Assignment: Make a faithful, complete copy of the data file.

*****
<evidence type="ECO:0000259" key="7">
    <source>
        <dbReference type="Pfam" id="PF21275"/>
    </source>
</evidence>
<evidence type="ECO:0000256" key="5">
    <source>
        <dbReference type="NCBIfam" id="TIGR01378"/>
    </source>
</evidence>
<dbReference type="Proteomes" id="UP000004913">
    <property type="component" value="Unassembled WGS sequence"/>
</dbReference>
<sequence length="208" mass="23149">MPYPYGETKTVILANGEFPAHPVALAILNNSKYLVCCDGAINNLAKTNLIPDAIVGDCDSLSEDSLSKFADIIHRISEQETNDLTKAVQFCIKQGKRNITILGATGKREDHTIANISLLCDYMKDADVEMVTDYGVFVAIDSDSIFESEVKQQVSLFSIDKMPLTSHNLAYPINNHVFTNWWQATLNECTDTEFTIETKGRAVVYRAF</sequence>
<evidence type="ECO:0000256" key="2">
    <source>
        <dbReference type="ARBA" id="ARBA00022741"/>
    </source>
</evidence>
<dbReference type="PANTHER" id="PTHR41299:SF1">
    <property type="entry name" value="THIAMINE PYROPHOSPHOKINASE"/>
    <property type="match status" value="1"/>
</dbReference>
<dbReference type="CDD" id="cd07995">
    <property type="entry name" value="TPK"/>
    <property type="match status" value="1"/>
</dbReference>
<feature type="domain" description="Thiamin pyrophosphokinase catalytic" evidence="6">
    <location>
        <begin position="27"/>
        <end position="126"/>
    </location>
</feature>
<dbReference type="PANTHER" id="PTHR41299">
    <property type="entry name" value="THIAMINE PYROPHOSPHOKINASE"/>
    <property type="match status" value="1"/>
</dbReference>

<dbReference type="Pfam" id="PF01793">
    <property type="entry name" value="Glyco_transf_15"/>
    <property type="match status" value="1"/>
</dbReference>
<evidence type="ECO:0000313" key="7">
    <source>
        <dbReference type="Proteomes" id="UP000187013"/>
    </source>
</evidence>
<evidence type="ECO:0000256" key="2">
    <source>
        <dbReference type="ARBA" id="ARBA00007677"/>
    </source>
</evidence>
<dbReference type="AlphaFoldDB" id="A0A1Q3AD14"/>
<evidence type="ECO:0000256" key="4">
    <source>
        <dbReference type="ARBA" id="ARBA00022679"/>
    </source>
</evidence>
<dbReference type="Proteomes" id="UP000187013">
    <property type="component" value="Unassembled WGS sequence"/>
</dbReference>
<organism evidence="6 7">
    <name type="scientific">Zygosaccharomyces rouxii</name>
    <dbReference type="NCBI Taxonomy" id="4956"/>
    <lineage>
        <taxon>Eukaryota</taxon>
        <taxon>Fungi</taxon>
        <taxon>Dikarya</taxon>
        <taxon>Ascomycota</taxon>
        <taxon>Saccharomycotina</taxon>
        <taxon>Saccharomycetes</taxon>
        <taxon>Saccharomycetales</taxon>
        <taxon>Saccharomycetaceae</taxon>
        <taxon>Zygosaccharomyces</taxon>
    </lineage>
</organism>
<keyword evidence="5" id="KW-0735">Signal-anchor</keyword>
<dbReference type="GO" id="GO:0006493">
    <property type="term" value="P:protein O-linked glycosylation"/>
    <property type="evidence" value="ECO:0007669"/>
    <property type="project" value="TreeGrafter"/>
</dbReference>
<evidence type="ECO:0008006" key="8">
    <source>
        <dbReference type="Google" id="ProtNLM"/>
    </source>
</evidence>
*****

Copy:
<evidence type="ECO:0000259" key="7">
    <source>
        <dbReference type="Pfam" id="PF21275"/>
    </source>
</evidence>
<evidence type="ECO:0000256" key="5">
    <source>
        <dbReference type="NCBIfam" id="TIGR01378"/>
    </source>
</evidence>
<dbReference type="Proteomes" id="UP000004913">
    <property type="component" value="Unassembled WGS sequence"/>
</dbReference>
<sequence length="208" mass="23149">MPYPYGETKTVILANGEFPAHPVALAILNNSKYLVCCDGAINNLAKTNLIPDAIVGDCDSLSEDSLSKFADIIHRISEQETNDLTKAVQFCIKQGKRNITILGATGKREDHTIANISLLCDYMKDADVEMVTDYGVFVAIDSDSIFESEVKQQVSLFSIDKMPLTSHNLAYPINNHVFTNWWQATLNECTDTEFTIETKGRAVVYRAF</sequence>
<evidence type="ECO:0000256" key="2">
    <source>
        <dbReference type="ARBA" id="ARBA00022741"/>
    </source>
</evidence>
<dbReference type="PANTHER" id="PTHR41299:SF1">
    <property type="entry name" value="THIAMINE PYROPHOSPHOKINASE"/>
    <property type="match status" value="1"/>
</dbReference>
<dbReference type="CDD" id="cd07995">
    <property type="entry name" value="TPK"/>
    <property type="match status" value="1"/>
</dbReference>
<feature type="domain" description="Thiamin pyrophosphokinase catalytic" evidence="6">
    <location>
        <begin position="27"/>
        <end position="126"/>
    </location>
</feature>
<dbReference type="PANTHER" id="PTHR41299">
    <property type="entry name" value="THIAMINE PYROPHOSPHOKINASE"/>
    <property type="match status" value="1"/>
</dbReference>

<dbReference type="Pfam" id="PF01793">
    <property type="entry name" value="Glyco_transf_15"/>
    <property type="match status" value="1"/>
</dbReference>
<evidence type="ECO:0000313" key="7">
    <source>
        <dbReference type="Proteomes" id="UP000187013"/>
    </source>
</evidence>
<evidence type="ECO:0000256" key="2">
    <source>
        <dbReference type="ARBA" id="ARBA00007677"/>
    </source>
</evidence>
<dbReference type="AlphaFoldDB" id="A0A1Q3AD14"/>
<evidence type="ECO:0000256" key="4">
    <source>
        <dbReference type="ARBA" id="ARBA00022679"/>
    </source>
</evidence>
<dbReference type="Proteomes" id="UP000187013">
    <property type="component" value="Unassembled WGS sequence"/>
</dbReference>
<organism evidence="6 7">
    <name type="scientific">Zygosaccharomyces rouxii</name>
    <dbReference type="NCBI Taxonomy" id="4956"/>
    <lineage>
        <taxon>Eukaryota</taxon>
        <taxon>Fungi</taxon>
        <taxon>Dikarya</taxon>
        <taxon>Ascomycota</taxon>
        <taxon>Saccharomycotina</taxon>
        <taxon>Saccharomycetes</taxon>
        <taxon>Saccharomycetales</taxon>
        <taxon>Saccharomycetaceae</taxon>
        <taxon>Zygosaccharomyces</taxon>
    </lineage>
</organism>
<keyword evidence="5" id="KW-0735">Signal-anchor</keyword>
<dbReference type="GO" id="GO:0006493">
    <property type="term" value="P:protein O-linked glycosylation"/>
    <property type="evidence" value="ECO:0007669"/>
    <property type="project" value="TreeGrafter"/>
</dbReference>
<evidence type="ECO:0008006" key="8">
    <source>
        <dbReference type="Google" id="ProtNLM"/>
    </source>
</evidence>